The smaller TrailManor trailers that do not have roof units use a common household AC set on a drip pan and mounted in one of the cabinets on the side of the trailer, right over the wheel well. The drip hose exits into the wheel well.

The only real downside seems to be in getting good circulation throughout the trailer since the AC is blasting straight across the aisle and hitting the bathroom wall. Some friends used a portable fan to direct cool air to whichever end of the trailer they were currently occupying. Some other friends had made an ugly sheet metal deflector that mounted on the AC front to direct air fore and aft.
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Old 05-31-2005, 09:53 AM   #32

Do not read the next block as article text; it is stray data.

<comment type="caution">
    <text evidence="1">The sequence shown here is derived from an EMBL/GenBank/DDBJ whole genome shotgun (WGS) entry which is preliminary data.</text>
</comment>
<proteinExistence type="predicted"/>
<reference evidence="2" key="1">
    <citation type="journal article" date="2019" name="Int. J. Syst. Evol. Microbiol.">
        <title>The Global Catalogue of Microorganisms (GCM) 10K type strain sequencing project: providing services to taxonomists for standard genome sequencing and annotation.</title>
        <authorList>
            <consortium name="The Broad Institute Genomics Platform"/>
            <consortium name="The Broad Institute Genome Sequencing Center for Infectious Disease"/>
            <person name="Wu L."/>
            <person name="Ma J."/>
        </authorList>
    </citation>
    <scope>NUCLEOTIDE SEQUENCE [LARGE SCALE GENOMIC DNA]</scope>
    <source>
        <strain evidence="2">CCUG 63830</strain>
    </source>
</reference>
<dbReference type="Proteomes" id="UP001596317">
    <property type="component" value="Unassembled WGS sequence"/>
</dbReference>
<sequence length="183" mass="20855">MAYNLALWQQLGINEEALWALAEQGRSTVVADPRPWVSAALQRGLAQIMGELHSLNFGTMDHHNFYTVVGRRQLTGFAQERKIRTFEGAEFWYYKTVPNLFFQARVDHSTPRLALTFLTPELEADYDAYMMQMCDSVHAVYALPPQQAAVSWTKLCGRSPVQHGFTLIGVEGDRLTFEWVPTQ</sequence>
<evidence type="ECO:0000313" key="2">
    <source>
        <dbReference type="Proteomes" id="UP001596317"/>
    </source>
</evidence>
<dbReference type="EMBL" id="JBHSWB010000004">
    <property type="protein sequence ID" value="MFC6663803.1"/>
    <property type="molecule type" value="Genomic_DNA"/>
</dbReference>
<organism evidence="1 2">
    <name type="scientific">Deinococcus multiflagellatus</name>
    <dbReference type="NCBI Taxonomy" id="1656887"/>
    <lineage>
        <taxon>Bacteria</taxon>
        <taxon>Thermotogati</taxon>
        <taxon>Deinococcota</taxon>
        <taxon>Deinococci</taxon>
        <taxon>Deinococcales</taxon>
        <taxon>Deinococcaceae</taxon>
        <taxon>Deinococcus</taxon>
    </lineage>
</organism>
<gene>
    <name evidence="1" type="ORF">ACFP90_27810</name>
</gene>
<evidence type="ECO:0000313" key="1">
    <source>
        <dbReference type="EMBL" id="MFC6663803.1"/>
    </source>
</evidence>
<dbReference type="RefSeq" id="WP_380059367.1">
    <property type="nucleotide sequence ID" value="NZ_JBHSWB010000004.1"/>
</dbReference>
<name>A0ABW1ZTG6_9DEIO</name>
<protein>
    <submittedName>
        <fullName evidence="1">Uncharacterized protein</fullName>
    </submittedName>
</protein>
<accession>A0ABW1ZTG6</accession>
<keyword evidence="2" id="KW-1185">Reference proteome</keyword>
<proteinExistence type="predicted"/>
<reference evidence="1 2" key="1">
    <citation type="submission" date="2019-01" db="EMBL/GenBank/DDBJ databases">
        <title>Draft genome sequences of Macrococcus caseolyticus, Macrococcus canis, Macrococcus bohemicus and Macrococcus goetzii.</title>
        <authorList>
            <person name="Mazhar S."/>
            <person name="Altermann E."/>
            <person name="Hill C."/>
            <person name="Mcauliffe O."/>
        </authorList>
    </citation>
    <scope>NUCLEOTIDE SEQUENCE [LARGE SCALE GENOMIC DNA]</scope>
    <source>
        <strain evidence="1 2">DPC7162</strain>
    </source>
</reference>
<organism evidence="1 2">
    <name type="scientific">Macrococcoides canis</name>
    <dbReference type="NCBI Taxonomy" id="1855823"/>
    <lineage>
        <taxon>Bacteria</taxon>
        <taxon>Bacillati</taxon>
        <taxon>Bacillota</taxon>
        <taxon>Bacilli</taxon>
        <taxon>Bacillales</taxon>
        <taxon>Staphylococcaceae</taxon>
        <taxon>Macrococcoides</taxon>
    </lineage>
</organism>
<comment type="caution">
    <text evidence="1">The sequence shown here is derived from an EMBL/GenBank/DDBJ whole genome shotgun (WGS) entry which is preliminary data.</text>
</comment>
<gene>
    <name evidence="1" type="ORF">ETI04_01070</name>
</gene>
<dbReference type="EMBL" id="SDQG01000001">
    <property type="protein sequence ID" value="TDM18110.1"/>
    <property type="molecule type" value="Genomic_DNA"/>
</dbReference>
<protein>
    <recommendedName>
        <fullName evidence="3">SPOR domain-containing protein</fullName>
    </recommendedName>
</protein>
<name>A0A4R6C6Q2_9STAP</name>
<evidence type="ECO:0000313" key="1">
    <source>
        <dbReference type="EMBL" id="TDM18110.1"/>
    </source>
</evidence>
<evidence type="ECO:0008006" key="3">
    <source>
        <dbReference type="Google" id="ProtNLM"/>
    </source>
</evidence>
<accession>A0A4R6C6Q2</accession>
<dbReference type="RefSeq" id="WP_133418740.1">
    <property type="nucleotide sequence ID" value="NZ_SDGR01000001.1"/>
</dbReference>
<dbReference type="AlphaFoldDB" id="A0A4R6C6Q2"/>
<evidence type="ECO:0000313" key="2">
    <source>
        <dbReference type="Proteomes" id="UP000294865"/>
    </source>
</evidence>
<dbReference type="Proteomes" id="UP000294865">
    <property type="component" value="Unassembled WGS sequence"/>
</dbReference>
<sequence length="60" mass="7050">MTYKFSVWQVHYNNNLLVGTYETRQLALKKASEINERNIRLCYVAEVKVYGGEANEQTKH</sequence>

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On my '51 FC I put a very small house style unit (Walmart type $100, 17L x 10D x 10H) in a cabinet and ran the drain tube out the wheel well. It's small, quiet, and vent it outside with a vent above the fridge side vent, and as well opened up a hole behind the AC unit to the fridge vent area. Seems to be enough that it cools the trailer well. As mentioned by others, the only issue so far is directing the cold air to where it's needed the most. Right now I've got a small 12v electric fan that moves the cold air around well enough but am working on a better way - I'm thinking I might come up with some form of ducting. The way it is set up now I have a cupboard door that hinges up and out of the way when the A/C is in use and the unit is invisible inside the cupboard when not. Did the same thing with the microwave, hidden away in a cupboard to keep a vintage look when the unit is parked but all the comforts of home when we want/need it. A trip to a sheet metal shop might get me a ducting system but I will let you know what they come up with. It would not take much to do. So far, in low 90's temp's, it was cool enough when on maximum (10) that you'd want a light sweater on if sitting there not moving around the unit. It does take a little while too get the whole unit that cool though, probably 1/2 hour for end to end when it was already very hot inside.